This is a book that was on almost every “Top Ten” list for last year, and won the 2020 Booker Prize. I loved it, but I have hesitated to review the book because it is sad, gritty, and difficult. Reading a long book that recounts the many horrors of a poor family splintered by alcoholism may not be the escape you seek right now. But for me, Douglas Stuart’s book (his first published novel) is well worth the investment.
The story is set in 1980s Glasgow. At the very beginning, we briefly meet Shuggie Bain as a teenager. We learn he is living alone and scraping by working in a supermarket. The rest of the book then details the long and tragic story of how he got to this place. It is a simple sequence of events on the surface. His parents’ marriage fails, and his father (Big Shuggie, a taxi driver) moves his ragingly alcoholic wife (Agnes) and their three children to a poor, dirty neighborhood on the outskirts of Glasgow, a public housing tract surrounded by slag piles and inhabited mostly by large, hardscrabble families of unemployed miners. Big Shuggie doesn’t look back, and rarely checks in on them. He has already taken up with another woman.
Little Shuggie, the baby in the family, seems like a tiny, sad adult. He has a teen-aged sister who has already begun distancing herself from Agnes and her siblings; she escapes by marrying and moving to South Africa. Shuggie’s brother hangs on to his menial day job (and to Shuggie) for as long as possible but eventually leaves, too. Shuggie, now a preadolescent, must cope with and care for Agnes. There are short stretches of hopefulness in their story, but of course, all does not end well. Agnes always strives to maintains appearances, and to overcome her addiction, but in the end cannot beat it.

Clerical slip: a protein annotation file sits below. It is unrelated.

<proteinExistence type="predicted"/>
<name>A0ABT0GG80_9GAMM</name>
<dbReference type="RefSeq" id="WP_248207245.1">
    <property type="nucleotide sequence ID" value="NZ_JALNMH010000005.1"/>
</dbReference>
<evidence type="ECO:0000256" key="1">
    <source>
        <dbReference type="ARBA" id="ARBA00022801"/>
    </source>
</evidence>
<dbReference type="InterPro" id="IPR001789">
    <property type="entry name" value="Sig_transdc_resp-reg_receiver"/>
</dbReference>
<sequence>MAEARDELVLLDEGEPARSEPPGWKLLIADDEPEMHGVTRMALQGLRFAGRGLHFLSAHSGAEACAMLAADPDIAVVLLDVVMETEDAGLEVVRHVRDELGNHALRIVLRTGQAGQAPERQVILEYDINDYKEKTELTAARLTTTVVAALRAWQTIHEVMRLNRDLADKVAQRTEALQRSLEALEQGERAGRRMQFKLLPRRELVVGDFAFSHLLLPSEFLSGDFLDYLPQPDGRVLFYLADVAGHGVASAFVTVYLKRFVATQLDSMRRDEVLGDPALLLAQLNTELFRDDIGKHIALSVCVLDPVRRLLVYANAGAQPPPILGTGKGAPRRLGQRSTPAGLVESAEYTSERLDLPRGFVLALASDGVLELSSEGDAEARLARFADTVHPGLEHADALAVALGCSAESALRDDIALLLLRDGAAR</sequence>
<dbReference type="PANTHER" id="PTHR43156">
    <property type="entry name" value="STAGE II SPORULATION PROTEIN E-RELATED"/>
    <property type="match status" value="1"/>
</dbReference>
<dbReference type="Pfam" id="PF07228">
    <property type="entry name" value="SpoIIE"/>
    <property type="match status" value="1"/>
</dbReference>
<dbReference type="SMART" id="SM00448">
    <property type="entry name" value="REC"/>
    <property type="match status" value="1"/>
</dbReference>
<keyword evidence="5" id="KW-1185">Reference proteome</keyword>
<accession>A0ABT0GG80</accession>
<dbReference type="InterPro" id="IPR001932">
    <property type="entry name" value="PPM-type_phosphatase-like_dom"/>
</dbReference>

Complicating things further is the fact that Shuggie is gay. He knows he is different. Everyone he encounters notices; they comment — sometimes obliquely, sometimes cruelly — and always with disapproval. Except for his mother. For all her other flaws (and there are many), she knows who he is and loves him unconditionally.
The writing is beautiful and relentless. Stuart fills his pages with lots of authentic Glaswegian dialect, and the agonizing and often violent details of the lives of the poor and marginalized. He shares both the humanity and the cruelties of the people at this time and in this place. Shuggie is a fighter that you will come to adore, a faint bright spot in a lot of darkness.
Review by Roberta Jordan, Outreach and Instruction Librarian
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